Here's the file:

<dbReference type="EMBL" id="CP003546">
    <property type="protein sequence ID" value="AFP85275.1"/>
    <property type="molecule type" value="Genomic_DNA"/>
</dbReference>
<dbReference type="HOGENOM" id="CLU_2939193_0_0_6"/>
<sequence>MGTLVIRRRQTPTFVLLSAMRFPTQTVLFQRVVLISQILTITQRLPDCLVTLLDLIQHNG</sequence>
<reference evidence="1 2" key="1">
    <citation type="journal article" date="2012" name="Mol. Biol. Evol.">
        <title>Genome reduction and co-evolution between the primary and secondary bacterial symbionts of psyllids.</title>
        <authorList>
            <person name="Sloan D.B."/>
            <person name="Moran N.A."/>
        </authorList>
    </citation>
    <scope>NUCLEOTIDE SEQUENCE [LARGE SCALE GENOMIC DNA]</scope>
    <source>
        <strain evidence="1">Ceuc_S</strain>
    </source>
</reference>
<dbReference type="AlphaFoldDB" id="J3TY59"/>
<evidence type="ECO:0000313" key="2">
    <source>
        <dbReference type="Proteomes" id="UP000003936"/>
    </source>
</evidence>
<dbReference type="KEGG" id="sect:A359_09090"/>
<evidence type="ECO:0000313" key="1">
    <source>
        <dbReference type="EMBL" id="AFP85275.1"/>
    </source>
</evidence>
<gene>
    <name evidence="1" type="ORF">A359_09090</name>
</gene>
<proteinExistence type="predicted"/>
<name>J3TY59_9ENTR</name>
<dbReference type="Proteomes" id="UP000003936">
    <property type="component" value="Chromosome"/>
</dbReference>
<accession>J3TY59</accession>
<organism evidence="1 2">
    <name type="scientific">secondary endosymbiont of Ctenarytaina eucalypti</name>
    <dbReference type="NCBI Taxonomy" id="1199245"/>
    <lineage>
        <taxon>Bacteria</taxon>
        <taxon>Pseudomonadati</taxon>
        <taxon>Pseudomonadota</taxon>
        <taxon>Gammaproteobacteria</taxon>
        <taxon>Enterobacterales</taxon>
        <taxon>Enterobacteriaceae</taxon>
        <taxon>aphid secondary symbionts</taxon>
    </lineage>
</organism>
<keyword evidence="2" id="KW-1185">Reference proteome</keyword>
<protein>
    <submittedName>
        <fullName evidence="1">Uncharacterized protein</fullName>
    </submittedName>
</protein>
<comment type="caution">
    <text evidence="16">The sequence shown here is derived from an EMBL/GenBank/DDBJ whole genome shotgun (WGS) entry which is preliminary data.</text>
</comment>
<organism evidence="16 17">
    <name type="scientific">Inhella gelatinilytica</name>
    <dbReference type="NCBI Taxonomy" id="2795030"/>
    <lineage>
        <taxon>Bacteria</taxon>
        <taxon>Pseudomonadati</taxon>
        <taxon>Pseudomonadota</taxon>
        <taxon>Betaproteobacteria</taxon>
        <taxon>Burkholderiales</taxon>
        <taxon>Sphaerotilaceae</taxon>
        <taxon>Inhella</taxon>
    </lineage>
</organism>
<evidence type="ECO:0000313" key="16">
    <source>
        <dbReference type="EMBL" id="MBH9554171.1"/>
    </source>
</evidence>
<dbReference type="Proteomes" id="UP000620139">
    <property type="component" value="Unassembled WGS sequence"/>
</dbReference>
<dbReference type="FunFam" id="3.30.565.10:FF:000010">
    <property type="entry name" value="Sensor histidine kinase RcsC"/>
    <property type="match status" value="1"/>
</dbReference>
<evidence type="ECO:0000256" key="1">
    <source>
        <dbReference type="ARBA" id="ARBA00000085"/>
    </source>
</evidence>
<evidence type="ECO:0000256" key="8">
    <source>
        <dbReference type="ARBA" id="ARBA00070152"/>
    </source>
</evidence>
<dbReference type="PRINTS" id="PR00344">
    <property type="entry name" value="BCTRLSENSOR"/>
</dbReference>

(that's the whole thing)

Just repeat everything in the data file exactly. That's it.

<dbReference type="EMBL" id="CP003546">
    <property type="protein sequence ID" value="AFP85275.1"/>
    <property type="molecule type" value="Genomic_DNA"/>
</dbReference>
<dbReference type="HOGENOM" id="CLU_2939193_0_0_6"/>
<sequence>MGTLVIRRRQTPTFVLLSAMRFPTQTVLFQRVVLISQILTITQRLPDCLVTLLDLIQHNG</sequence>
<reference evidence="1 2" key="1">
    <citation type="journal article" date="2012" name="Mol. Biol. Evol.">
        <title>Genome reduction and co-evolution between the primary and secondary bacterial symbionts of psyllids.</title>
        <authorList>
            <person name="Sloan D.B."/>
            <person name="Moran N.A."/>
        </authorList>
    </citation>
    <scope>NUCLEOTIDE SEQUENCE [LARGE SCALE GENOMIC DNA]</scope>
    <source>
        <strain evidence="1">Ceuc_S</strain>
    </source>
</reference>
<dbReference type="AlphaFoldDB" id="J3TY59"/>
<evidence type="ECO:0000313" key="2">
    <source>
        <dbReference type="Proteomes" id="UP000003936"/>
    </source>
</evidence>
<dbReference type="KEGG" id="sect:A359_09090"/>
<evidence type="ECO:0000313" key="1">
    <source>
        <dbReference type="EMBL" id="AFP85275.1"/>
    </source>
</evidence>
<gene>
    <name evidence="1" type="ORF">A359_09090</name>
</gene>
<proteinExistence type="predicted"/>
<name>J3TY59_9ENTR</name>
<dbReference type="Proteomes" id="UP000003936">
    <property type="component" value="Chromosome"/>
</dbReference>
<accession>J3TY59</accession>
<organism evidence="1 2">
    <name type="scientific">secondary endosymbiont of Ctenarytaina eucalypti</name>
    <dbReference type="NCBI Taxonomy" id="1199245"/>
    <lineage>
        <taxon>Bacteria</taxon>
        <taxon>Pseudomonadati</taxon>
        <taxon>Pseudomonadota</taxon>
        <taxon>Gammaproteobacteria</taxon>
        <taxon>Enterobacterales</taxon>
        <taxon>Enterobacteriaceae</taxon>
        <taxon>aphid secondary symbionts</taxon>
    </lineage>
</organism>
<keyword evidence="2" id="KW-1185">Reference proteome</keyword>
<protein>
    <submittedName>
        <fullName evidence="1">Uncharacterized protein</fullName>
    </submittedName>
</protein>
<comment type="caution">
    <text evidence="16">The sequence shown here is derived from an EMBL/GenBank/DDBJ whole genome shotgun (WGS) entry which is preliminary data.</text>
</comment>
<organism evidence="16 17">
    <name type="scientific">Inhella gelatinilytica</name>
    <dbReference type="NCBI Taxonomy" id="2795030"/>
    <lineage>
        <taxon>Bacteria</taxon>
        <taxon>Pseudomonadati</taxon>
        <taxon>Pseudomonadota</taxon>
        <taxon>Betaproteobacteria</taxon>
        <taxon>Burkholderiales</taxon>
        <taxon>Sphaerotilaceae</taxon>
        <taxon>Inhella</taxon>
    </lineage>
</organism>
<evidence type="ECO:0000313" key="16">
    <source>
        <dbReference type="EMBL" id="MBH9554171.1"/>
    </source>
</evidence>
<dbReference type="Proteomes" id="UP000620139">
    <property type="component" value="Unassembled WGS sequence"/>
</dbReference>
<dbReference type="FunFam" id="3.30.565.10:FF:000010">
    <property type="entry name" value="Sensor histidine kinase RcsC"/>
    <property type="match status" value="1"/>
</dbReference>
<evidence type="ECO:0000256" key="1">
    <source>
        <dbReference type="ARBA" id="ARBA00000085"/>
    </source>
</evidence>
<evidence type="ECO:0000256" key="8">
    <source>
        <dbReference type="ARBA" id="ARBA00070152"/>
    </source>
</evidence>
<dbReference type="PRINTS" id="PR00344">
    <property type="entry name" value="BCTRLSENSOR"/>
</dbReference>